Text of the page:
The most famous version of the hypothetical story in the reader question is Judith Jarvis Thomson’s violinist thought experiment. Thomson concedes (for sake of argument) fetal personhood and argues that a woman should have the right to an abortion even if the unborn is a person. For that reason, I'll refer to the unborn as persons for the sake of this answer, but I know that if the unborn are not persons, then abortion should be legal. For more on a secular defense of fetal personhood, check out our article, Arguing From Equality: The Personhood of Human Embryos.

The short answer is that no, I do not believe that in this thought experiment we should force parents to participate in the procedure, but I do believe that abortion should be illegal unless the mother's life is at risk. So what's the morally relevant difference between these two cases? I think the most important one is the distinction between not helping someone and directly killing them.

I think there's a very understandable reason that many people are pro-choice, which is that they are thinking of pregnancy being like most other cases where we can either choose to help someone or not.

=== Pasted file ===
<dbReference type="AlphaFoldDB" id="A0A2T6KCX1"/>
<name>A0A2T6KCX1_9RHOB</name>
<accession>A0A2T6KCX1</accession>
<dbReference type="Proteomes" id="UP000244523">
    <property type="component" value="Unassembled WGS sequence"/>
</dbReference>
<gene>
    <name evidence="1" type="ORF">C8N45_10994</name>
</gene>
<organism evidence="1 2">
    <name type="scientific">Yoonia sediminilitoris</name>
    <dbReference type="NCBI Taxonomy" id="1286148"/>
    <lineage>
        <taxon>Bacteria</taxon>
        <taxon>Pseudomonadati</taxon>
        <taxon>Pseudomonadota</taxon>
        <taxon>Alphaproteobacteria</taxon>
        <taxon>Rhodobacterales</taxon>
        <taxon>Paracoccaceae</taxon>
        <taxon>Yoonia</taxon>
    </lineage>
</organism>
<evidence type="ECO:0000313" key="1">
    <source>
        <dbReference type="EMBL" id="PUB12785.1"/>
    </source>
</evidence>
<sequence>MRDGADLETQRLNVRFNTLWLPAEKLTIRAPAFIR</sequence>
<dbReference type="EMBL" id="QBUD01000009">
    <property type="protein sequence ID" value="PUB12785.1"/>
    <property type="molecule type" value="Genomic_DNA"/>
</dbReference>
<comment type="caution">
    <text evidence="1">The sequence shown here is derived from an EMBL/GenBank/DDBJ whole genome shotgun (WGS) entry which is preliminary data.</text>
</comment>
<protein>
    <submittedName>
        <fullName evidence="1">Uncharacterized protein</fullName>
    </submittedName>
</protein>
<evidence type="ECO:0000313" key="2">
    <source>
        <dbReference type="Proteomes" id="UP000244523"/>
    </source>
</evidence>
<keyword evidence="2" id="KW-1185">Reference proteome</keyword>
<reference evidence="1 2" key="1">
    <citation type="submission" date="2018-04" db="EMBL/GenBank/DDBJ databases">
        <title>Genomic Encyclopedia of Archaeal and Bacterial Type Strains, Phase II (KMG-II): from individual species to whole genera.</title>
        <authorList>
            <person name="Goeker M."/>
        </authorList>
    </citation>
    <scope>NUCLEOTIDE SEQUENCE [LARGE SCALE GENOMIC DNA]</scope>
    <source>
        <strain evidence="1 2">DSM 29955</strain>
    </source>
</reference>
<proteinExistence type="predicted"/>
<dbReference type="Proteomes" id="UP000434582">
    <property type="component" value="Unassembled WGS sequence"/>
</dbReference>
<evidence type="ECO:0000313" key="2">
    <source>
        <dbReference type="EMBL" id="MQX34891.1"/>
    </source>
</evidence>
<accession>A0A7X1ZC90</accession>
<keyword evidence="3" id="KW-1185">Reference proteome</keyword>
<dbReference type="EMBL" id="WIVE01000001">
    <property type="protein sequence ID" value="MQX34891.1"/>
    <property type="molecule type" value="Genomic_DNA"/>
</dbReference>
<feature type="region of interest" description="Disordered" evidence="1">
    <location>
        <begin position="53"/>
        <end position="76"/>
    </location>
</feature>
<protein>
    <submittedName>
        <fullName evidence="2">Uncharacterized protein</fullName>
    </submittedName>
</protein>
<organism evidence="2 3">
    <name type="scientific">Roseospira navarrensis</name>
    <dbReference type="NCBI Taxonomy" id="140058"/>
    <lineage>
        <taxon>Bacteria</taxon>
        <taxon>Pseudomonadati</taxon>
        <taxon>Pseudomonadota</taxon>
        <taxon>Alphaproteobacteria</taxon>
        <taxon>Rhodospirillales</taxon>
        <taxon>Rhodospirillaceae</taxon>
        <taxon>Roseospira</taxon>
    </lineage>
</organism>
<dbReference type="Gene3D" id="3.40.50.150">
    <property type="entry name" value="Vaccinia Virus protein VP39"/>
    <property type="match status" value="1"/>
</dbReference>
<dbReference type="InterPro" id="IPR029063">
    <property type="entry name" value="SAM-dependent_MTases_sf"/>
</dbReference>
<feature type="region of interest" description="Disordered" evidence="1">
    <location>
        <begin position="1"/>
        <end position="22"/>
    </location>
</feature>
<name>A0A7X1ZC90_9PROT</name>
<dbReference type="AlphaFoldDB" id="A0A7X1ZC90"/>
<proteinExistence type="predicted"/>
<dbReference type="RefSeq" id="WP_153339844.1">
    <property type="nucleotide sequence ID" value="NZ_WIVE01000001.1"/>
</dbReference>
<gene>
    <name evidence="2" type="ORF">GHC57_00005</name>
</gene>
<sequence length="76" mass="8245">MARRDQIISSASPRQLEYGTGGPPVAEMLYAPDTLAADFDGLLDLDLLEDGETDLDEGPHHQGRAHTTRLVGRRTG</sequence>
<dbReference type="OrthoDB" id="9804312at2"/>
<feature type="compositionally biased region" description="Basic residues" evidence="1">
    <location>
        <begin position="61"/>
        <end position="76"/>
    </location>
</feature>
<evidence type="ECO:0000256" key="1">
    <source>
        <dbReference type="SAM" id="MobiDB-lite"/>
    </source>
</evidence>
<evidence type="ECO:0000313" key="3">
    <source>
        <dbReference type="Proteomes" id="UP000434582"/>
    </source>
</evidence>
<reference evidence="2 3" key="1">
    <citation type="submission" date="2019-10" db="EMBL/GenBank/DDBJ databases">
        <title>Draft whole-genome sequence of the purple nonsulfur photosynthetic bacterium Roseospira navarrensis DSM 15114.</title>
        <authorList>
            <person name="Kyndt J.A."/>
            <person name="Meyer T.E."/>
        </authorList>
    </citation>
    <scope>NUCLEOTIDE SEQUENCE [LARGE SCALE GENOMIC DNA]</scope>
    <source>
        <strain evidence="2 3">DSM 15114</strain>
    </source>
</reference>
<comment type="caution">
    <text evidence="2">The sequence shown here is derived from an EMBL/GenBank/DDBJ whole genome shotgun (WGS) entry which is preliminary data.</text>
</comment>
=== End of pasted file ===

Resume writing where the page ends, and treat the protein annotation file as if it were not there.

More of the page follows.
For example, if my friend Isaac Saul was dying of kidney failure and asked me to donate one of my kidneys to him, I hypothetically have three options:

1: I can choose to help him, by donating my kidney;

2: I can choose to not help him, by keeping both kidneys;

3: I could directly kill him, say, to spare myself the embarrassment of refusing his request.

Those are three distinct options. However, I think it’s pretty obvious that the third option—directly killing Isaac—shouldn’t be a legal option for me. So, that leaves me with two legal options: help or not help.

But in the case of pregnancy, you only have two options to start with:

1: You can either help, by carrying the pregnancy to term, or at least until the fetal person is viable;

2: You can hire a doctor to directly kill the fetal person through an abortion.

There is no third option. The option just to “not help” doesn’t exist!